Getting reflective at the end of the line

Despite a lack of McDonalds, Khabarovsk is still full of American influence. Source: Artem Zagorodnov

Despite a lack of McDonalds, Khabarovsk is still full of American influence. Source: Artem Zagorodnov

While the Expedition Trophy race came an end, RBTH's Artem Zagorodnov reflects on Khabarovsk, the most European city in Russia's Fast East.

Despite a lack of McDonalds, Khabarovsk is still full of American influence. Source: Artem Zagorodnov

Despite a lack of McDonalds, Khabarovsk is still full of American influence. Source: Artem Zagorodnov

March 8, 2013, Vladivostok

Vladivostok's train station has a monument commemorating completion of the world's largest railway; it indicates that Moscow lies 9288 kilometers (5771 miles) down the line. This was where I entered the city (after having traveled considerably more than that) thanks to the organizers putting me on a train at our last stop, Khabarovsk, because of several teams dropping out of the race.

Expedition Trophy -2013. Day 13

We made Khabarovsk yesterday afternoon with the “Our Alaska” team and I'd had several hours for relaxation. When I reported from this area a year ago I'd learned that despite an overall demographic decline across Russia's Far East. The area has lost over 14 percent of its people in the last 15 years due mostly to emigration to Russia's European territories. Now, with a total of 6.7 million people, it is one of the most sparsely populated territories in the world.

Yet Khabarovsk has been the only place in the region that has seen a population increase. Most locals name one man as the reason: Victor Ishaev, Khabarovsk governor for almost a decade and now head of Putin's newly created Ministry for Far Eastern Development (yes, there's now an entire ministry trying to get people to stop leaving here).

The city consistently ranks as having one of the best business environments in Russia in various polls and this is illustrated by the cafes and shopping malls that dot its city center. You can see skyscrapers under construction at several locations (our boutique hotel occupied the first three floors of one called Khabarovsk City) and women carefully watering flowers hanging at the tops of lampposts from a special elevated machine.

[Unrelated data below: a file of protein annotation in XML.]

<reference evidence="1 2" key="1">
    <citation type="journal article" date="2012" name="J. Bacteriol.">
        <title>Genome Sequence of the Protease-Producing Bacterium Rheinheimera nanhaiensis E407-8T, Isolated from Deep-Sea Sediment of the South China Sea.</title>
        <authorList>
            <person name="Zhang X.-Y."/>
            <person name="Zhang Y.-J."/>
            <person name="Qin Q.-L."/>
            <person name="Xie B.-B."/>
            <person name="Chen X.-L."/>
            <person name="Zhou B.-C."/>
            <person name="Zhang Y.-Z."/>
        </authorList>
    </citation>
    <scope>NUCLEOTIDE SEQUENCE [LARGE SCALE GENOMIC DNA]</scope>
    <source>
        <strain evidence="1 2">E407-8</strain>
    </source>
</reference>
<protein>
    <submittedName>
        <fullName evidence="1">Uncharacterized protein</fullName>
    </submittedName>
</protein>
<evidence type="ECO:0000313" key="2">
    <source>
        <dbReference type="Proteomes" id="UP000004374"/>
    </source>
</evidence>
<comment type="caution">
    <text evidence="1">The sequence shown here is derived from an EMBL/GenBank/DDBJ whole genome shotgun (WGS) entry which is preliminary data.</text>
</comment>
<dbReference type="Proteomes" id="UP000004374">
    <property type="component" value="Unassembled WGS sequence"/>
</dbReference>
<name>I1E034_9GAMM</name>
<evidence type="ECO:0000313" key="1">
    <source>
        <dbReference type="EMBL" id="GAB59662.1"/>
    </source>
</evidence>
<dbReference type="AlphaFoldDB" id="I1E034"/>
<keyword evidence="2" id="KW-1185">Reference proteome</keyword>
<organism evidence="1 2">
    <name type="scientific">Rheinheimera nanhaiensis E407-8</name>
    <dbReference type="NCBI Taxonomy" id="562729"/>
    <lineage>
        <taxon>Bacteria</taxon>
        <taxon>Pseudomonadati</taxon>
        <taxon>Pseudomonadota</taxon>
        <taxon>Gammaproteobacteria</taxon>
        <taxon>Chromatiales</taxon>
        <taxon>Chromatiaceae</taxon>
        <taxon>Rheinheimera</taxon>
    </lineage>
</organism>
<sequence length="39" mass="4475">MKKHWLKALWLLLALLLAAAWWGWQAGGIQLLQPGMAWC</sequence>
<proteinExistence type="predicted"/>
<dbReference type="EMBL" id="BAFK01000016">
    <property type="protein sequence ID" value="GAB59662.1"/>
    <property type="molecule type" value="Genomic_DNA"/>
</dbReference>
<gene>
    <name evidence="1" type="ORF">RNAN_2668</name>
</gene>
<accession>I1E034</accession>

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Khabarovsk is by far the most European city I've seen in Russia's Fast East.

Fast food chains haven't made it out here yet—not even McDonald’s--but a thirst for all things fat and salty combined with entrepreneurial audacity has made for a thriving local knock-off business of fast food joints with names like Good Burger and McChicken’s.

Fast food was one of the things I was craving most after days of hunger mixed with roadside stops (the standard has been olivier salad, borsch and pelmeni for the past week), so I got my fix at Golden Bird, a complete KFC knock off (fused with a McDonald’s-like play place for kids).

By evening it was time to board the overnight train to our final destination: Vladivostok, Russia's largest Pacific port. I regretted that I wasn’t able to complete the full journey by car, but also happy for the opportunity to report from this special train wagon that the organizers had been traveling in and had the teams chasing like mad men (in a previous blog I described Our Alaska catching a “mobile target,” which meant running up to the Expedition wagon and getting a stamp from the organizers within the two-minute period the train stood at the platform).

The map of the 2013 Expedition Trophy route.

The map of the 2013 Expedition Trophy route. Click to enlarge

And I think I've gotten the idea of driving across Russia by now, anyways.

So the wagon is branded in Expedition's orange colors and festooned with banners and flags hanging in all the windows; the wagon is attached to various trains at the cities along the journey. It features all of the comforts most of the teams deny themselves: showers, clean bathrooms, beds and a cafe/restaurant.

That evening the organizers celebrated the approaching end of the journey and a colleague's birthday with singing and live guitar music. Each organizer was offered the opportunity to demonstrate his or her singing ability; some took advantage of the offer.

I'm now at the Primorye hotel in downtown Vladivostok awaiting the evening's end-of-the-road party. The remaining teams have already completed the symbolic drive to the lighthouse on the Pacific Ocean where the journey ends, a reference to the Arctic lighthouse where we'd started two weeks ago. But journalists were not invited to this event.

Meanwhile, I'm getting back into the habit of showering and brushing my teeth daily. I'll be spending the remaining days in the comforts of civilization, which will take some adjustment. But not too much!

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